After our kindergarten students master decoding and sight words, it becomes time to focus our reading efforts on reading comprehension. After all, the ultimate goal of reading is to understand the words. But how do we teach this? There are many different strategies for teaching reading comprehension that you can implement, even for younger students. Using these instructional practices helps break down the complex process of reading and is an effective way to develop skilled readers. So, keep reading to uncover the three important strategies I use for simplifying the process of comprehension to young readers.
Strategy #1: Retelling
One of the best ways to teach reading comprehension is retelling. A great way to do this is by having students orally retell stories to you to check for comprehension. You can also offer props from the story, like pictures of characters attached to popsicle sticks. Then, the students could move them around as needed while retelling parts of the story that they remember. Using visual cues such as props is a fun way to move through complex texts while keeping your students engaged.
While oral retelling is an effective strategy for checking for comprehension, it is not always feasible for checking each student’s comprehension skills. To use this strategy more independently, you can give students visual images from the story and have them order the images as they occurred in the reading passage. You could also have students draw a picture, or a series of pictures, to show that they can recall important details and main points from the narrative text.
In my Reading Comprehension Unit, I include a place for students to illustrate the text they decoded as a way for them to retell the story and fill-in-the-blank questions that will help them recall and retell. Overall, retelling can be done orally or with activities like drawing pictures and filling in blanks at the kindergarten level.
Strategy #2: Visualizing
Visualizing is another great strategy for teaching reading comprehension in kindergarten. Students can visualize pictures in their minds utilizing the different words they just read. This is helpful anytime students aren’t reading picture books because picturing the story can help students understand it better.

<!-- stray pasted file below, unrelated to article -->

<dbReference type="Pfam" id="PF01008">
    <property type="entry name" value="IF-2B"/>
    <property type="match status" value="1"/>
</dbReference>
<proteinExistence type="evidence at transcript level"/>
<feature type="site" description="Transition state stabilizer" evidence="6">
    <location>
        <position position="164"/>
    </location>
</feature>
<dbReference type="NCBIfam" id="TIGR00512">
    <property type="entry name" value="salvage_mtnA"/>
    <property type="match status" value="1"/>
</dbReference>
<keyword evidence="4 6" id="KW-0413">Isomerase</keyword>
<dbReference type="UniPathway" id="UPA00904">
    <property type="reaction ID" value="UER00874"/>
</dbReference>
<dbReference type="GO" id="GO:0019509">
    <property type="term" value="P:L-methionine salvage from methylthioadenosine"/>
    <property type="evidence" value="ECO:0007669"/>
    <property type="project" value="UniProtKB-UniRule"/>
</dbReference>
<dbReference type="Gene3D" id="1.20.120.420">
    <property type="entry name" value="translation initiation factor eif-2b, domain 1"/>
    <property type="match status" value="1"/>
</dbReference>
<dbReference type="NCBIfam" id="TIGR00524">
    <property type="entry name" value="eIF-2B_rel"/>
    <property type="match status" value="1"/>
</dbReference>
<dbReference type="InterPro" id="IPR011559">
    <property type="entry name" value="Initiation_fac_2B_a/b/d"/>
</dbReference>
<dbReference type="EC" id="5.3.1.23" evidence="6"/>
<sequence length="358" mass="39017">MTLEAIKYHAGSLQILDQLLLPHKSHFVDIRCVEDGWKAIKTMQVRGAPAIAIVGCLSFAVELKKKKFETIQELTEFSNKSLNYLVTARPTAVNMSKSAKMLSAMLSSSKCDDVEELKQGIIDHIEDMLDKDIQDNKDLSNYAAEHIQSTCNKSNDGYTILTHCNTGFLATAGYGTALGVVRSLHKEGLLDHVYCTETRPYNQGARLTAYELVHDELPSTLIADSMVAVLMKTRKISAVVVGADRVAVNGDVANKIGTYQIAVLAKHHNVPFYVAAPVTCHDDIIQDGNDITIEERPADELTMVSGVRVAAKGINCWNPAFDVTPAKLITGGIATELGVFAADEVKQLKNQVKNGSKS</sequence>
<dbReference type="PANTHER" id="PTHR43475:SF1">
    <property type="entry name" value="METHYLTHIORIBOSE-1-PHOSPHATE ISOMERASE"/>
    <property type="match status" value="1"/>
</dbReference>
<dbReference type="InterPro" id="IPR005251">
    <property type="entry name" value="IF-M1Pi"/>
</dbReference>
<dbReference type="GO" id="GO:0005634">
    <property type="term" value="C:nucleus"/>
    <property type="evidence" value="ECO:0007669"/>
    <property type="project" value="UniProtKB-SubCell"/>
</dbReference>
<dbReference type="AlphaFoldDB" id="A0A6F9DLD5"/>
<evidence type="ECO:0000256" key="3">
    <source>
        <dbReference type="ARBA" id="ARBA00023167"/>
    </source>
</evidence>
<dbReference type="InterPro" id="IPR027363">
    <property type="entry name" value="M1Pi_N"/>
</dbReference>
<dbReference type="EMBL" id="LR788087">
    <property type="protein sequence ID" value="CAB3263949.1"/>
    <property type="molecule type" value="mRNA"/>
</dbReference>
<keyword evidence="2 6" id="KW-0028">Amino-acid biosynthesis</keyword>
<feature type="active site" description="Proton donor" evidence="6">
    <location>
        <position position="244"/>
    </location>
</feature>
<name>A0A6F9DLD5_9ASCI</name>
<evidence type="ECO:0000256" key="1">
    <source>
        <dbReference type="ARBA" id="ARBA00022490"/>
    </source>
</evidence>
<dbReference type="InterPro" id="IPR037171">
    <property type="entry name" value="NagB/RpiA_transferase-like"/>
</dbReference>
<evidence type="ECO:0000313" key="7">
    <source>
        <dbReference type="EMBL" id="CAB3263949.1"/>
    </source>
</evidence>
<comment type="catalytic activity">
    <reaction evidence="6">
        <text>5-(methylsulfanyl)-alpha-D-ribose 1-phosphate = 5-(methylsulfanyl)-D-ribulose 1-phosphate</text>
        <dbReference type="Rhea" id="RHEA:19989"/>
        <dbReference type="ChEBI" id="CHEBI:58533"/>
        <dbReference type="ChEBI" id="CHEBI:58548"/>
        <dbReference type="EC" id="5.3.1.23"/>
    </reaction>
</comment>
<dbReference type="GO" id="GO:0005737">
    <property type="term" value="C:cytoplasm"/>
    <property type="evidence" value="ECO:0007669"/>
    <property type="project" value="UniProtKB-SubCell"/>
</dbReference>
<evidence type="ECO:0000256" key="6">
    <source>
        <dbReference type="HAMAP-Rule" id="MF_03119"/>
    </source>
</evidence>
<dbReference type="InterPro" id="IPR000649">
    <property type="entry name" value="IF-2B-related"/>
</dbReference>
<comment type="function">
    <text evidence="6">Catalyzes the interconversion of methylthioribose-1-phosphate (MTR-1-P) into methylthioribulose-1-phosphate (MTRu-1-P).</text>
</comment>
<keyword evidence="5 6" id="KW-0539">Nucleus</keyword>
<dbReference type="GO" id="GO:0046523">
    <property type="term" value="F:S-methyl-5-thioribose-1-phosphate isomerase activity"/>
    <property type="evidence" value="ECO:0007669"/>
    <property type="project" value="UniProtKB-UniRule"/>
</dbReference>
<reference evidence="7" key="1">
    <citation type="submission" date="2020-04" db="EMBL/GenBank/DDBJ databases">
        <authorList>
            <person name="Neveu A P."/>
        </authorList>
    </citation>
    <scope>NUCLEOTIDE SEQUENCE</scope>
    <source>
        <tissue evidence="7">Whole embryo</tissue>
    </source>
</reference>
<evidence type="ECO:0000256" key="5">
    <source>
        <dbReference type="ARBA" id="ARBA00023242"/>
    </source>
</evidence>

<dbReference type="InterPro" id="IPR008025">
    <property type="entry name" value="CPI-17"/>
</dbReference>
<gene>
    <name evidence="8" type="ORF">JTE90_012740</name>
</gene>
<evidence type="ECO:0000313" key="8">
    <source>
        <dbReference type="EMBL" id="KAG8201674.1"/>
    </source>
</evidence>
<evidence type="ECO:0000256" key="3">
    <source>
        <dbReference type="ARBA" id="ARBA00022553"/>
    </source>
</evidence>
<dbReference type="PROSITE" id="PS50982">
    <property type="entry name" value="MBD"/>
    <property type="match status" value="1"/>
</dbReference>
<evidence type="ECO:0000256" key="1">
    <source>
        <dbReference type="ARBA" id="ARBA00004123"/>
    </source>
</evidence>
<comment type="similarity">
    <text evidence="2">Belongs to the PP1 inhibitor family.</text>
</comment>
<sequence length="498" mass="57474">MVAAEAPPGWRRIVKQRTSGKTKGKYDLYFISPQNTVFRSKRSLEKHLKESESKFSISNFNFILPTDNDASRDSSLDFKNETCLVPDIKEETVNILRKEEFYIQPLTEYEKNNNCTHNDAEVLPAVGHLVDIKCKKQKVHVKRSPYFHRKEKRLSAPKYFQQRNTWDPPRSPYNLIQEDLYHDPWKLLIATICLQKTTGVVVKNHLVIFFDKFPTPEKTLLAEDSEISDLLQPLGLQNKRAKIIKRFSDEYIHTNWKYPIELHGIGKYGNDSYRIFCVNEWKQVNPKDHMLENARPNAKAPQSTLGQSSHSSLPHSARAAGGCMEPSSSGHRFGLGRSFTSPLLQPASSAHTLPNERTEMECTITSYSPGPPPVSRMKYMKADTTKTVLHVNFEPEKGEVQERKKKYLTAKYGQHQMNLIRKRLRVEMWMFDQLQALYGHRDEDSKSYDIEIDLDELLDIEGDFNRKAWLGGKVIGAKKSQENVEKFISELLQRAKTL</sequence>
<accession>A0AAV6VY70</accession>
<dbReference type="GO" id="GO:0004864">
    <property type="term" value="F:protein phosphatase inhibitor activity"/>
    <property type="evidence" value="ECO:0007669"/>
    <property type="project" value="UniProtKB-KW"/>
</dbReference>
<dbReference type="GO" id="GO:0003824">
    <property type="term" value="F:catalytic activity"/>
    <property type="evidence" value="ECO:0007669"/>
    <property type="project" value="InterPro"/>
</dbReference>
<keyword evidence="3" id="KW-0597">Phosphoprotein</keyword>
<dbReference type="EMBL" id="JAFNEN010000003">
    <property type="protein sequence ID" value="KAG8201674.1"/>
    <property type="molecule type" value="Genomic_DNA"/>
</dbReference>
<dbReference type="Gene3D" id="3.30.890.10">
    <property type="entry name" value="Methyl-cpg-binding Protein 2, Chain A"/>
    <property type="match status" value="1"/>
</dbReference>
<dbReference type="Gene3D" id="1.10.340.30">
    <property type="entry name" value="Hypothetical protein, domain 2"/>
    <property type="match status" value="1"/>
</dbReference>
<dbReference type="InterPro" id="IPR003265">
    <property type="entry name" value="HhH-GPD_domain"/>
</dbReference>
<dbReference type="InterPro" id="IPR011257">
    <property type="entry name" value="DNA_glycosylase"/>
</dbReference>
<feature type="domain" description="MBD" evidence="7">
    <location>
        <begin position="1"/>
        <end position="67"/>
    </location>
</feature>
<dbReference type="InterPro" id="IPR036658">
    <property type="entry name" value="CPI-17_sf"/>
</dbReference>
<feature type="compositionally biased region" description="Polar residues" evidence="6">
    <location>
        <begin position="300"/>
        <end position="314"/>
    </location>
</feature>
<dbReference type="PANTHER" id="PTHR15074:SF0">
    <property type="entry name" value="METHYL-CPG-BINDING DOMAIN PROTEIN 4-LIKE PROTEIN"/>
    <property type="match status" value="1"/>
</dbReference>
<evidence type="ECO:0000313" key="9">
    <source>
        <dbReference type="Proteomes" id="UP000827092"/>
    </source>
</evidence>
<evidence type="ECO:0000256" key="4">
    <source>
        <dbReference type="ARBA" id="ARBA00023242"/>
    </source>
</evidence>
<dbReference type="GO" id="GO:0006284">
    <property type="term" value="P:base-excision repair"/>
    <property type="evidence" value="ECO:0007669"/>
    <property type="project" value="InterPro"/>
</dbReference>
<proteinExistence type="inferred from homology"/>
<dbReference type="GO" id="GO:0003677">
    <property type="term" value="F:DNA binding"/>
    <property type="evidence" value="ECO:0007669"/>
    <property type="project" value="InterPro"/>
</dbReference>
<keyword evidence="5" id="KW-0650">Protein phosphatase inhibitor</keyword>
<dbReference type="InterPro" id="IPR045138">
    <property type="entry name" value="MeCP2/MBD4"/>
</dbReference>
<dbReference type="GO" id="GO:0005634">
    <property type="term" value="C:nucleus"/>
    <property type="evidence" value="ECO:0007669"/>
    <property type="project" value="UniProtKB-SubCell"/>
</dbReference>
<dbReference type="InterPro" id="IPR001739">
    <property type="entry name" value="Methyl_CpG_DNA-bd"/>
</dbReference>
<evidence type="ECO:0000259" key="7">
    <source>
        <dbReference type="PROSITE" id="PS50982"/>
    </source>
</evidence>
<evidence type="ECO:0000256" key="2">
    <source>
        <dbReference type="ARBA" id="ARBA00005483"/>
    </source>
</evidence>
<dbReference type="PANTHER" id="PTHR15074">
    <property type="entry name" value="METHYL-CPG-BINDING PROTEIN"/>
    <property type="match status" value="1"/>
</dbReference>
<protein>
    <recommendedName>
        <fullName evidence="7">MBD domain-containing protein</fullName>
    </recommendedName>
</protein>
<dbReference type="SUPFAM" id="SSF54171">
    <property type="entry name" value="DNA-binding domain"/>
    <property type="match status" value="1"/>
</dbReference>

Having your students record their pictures is a key component of comprehension strategy instruction. For example, students can create illustrations from the story after reading a text to themselves. Suppose they create an image that shows characters from the story, an event that happened, or even the setting mentioned. In that case, you can see that they understand comprehension processes.
Strategy # 3: Answering Comprehension Questions
Like other reading strategies for comprehension instruction, answering comprehension questions is an important part of developing effective readers. For example, practicing reading comprehension questions orally improves reading comprehension skills. In addition, you can verbally ask students questions about the text and see if their response is correct. Using this strategy makes the most sense in whole or small groups.
However, your students can also do it independently, even if they can only read sight words and CVC words. For example, after you teach students question words and sight words, they should be able to read simple questions. Then, they can choose from multiple-choice options. Of course, the multiple-choice options would also need to be decodable for elementary students.
Examples of Reading Comprehension Questions
At the kindergarten level, answering comprehension questions can also look like filling in the blank by writing in a word. Essentially, they can look at an incomplete sentence like, “The cat had a nap on the ______,” and will have to ask questions based on context clues. For example, asking questions like, “What did the cat take a nap on?” can guide students to choose the correct response.
As mentioned before, fill-in-the-blank activities are similar to retelling stories because of the nature of the activity. As a result, fill-in-the-blank reading comprehension questions are an effective comprehension task that touches on multiple foundational word-reading skills.
Final Thoughts on Reading Comprehension Strategies
Like many things taught in kindergarten, reading comprehension strategies look slightly different at the kindergarten level. Comprehension work relies on verbal questioning and responses, especially at the beginning of the year. However, as the year progresses and students’ decoding abilities improve, they can do independent activities practicing comprehension skills to become good readers!